Yonder sky that has wept tears of compassion upon my people for centuries
untold, and which to us appears changeless and eternal, may change.
Today is fair. Tomorrow it may be overcast with clouds. My words are
like the stars that never change. Whatever Seattle says, the great
chief at Washington can rely upon with as much certainty as he can
upon the return of the sun or the seasons. The white chief says that
Big Chief at Washington sends us greetings of friendship and goodwill.
This is kind of him for we know he has little need of our friendship
in return. His people are many. They are like the grass that covers
vast prairies. My people are few. They resemble the scattering trees
of a storm-swept plain. The great, and I presume -- good, White Chief
sends us word that he wishes to buy our land but is willing to allow
us enough to live comfortably. This indeed appears just, even generous,
for the Red Man no longer has rights that he need respect, and the
offer may be wise, also, as we are no longer in need of an extensive
There was a time when our people covered the land as the waves of
a wind-ruffled sea cover its shell-paved floor, but that time long
since passed away with the greatness of tribes that are now but a
mournful memory. I will not dwell on, nor mourn over, our untimely
decay, nor reproach my paleface brothers with hastening it, as we
too may have been somewhat to blame.
Youth is impulsive. When our young men grow angry at some real or
imaginary wrong, and disfigure their faces with black paint, it denotes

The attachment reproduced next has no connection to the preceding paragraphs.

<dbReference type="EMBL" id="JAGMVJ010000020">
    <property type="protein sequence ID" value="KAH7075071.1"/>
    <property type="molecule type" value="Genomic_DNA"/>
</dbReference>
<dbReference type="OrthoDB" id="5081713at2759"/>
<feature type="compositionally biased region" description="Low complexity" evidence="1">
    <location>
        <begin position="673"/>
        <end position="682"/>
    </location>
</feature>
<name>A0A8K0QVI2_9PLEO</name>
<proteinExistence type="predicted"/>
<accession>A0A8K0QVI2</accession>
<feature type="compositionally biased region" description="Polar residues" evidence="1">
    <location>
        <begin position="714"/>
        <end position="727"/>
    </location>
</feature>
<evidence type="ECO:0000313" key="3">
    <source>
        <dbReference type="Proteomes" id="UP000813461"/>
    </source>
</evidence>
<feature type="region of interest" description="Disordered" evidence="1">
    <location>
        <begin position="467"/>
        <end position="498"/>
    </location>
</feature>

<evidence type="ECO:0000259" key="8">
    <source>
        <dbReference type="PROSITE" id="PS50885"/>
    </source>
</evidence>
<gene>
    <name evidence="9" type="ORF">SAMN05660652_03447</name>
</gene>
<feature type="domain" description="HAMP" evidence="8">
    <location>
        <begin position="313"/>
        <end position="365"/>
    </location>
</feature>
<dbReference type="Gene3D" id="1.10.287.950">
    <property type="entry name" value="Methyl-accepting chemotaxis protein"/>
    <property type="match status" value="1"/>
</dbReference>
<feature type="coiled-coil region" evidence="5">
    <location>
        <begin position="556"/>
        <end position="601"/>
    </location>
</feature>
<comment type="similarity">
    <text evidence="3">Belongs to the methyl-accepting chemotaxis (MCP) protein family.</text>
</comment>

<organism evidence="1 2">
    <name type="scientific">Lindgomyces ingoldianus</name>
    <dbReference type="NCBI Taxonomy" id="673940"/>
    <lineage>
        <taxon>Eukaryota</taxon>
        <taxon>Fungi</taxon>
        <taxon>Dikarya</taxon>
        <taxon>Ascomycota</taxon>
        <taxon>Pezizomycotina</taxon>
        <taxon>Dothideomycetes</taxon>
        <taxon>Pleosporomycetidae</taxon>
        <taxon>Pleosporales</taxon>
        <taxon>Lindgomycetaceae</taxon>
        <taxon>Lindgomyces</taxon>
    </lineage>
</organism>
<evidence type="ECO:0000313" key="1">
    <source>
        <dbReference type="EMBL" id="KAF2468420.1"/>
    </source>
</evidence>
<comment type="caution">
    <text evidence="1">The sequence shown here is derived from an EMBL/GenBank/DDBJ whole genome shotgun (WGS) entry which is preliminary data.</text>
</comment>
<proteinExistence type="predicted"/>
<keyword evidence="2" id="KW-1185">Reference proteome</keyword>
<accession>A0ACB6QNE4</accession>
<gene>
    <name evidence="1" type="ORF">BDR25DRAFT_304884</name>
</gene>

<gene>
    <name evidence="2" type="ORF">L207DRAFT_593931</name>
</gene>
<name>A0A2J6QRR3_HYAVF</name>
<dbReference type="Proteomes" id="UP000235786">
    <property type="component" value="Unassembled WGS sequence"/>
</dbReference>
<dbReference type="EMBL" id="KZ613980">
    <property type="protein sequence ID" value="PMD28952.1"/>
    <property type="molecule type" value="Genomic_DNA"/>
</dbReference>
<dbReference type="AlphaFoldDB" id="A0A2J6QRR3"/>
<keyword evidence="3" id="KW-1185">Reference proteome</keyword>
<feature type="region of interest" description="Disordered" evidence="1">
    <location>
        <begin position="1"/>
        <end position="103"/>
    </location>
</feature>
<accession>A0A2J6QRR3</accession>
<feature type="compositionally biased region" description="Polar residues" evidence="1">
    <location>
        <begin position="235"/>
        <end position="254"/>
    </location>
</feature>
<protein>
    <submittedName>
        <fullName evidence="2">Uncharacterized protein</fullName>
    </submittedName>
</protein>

that their hearts are black, and that they are often cruel and relentless,
and our old men and old women are unable to restrain them. Thus it
has ever been. Thus it was when the white man began to push our forefathers
ever westward. But let us hope that the hostilities between us may
never return. We would have everything to lose and nothing to gain.
Revenge by young men is considered gain, even at the cost of their
own lives, but old men who stay at home in times of war, and mothers
who have sons to lose, know better.
Our good father in Washington--for I presume he is now our father
as well as yours, since King George has moved his boundaries further
north--our great and good father, I say, sends us word that if we
do as he desires he will protect us. His brave warriors will be to
us a bristling wall of strength, and his wonderful ships of war will
fill our harbors, so that our ancient enemies far to the northward
-- the Haidas and Tsimshians -- will cease to frighten our women,
children, and old men. Then in reality he will be our father and we
his children. But can that ever be? Your God is not our God! Your
God loves your people and hates mine! He folds his strong protecting
arms lovingly about the paleface and leads him by the hand as a father
leads an infant son. But, He has forsaken His Red children, if they
really are His. Our God, the Great Spirit, seems also to have forsaken
us. Your God makes your people wax stronger every day. Soon they will
fill all the land. Our people are ebbing away like a rapidly receding
tide that will never return. The white man's God cannot love our people
or He would protect them. They seem to be orphans who can look nowhere
for help. How then can we be brothers? How can your God become our
God and renew our prosperity and awaken in us dreams of returning
greatness? If we have a common Heavenly Father He must be partial,
for He came to His paleface children. We never saw Him. He gave you
laws but had no word for His red children whose teeming multitudes
once filled this vast continent as stars fill the firmament. No; we
are two distinct races with separate origins and separate destinies.
There is little in common between us.
To us the ashes of our ancestors are sacred and their resting place
is hallowed ground. You wander far from the graves of your ancestors
and seemingly without regret. Your religion was written upon tablets
of stone by the iron finger of your God so that you could not forget.
The Red Man could never comprehend or remember it. Our religion is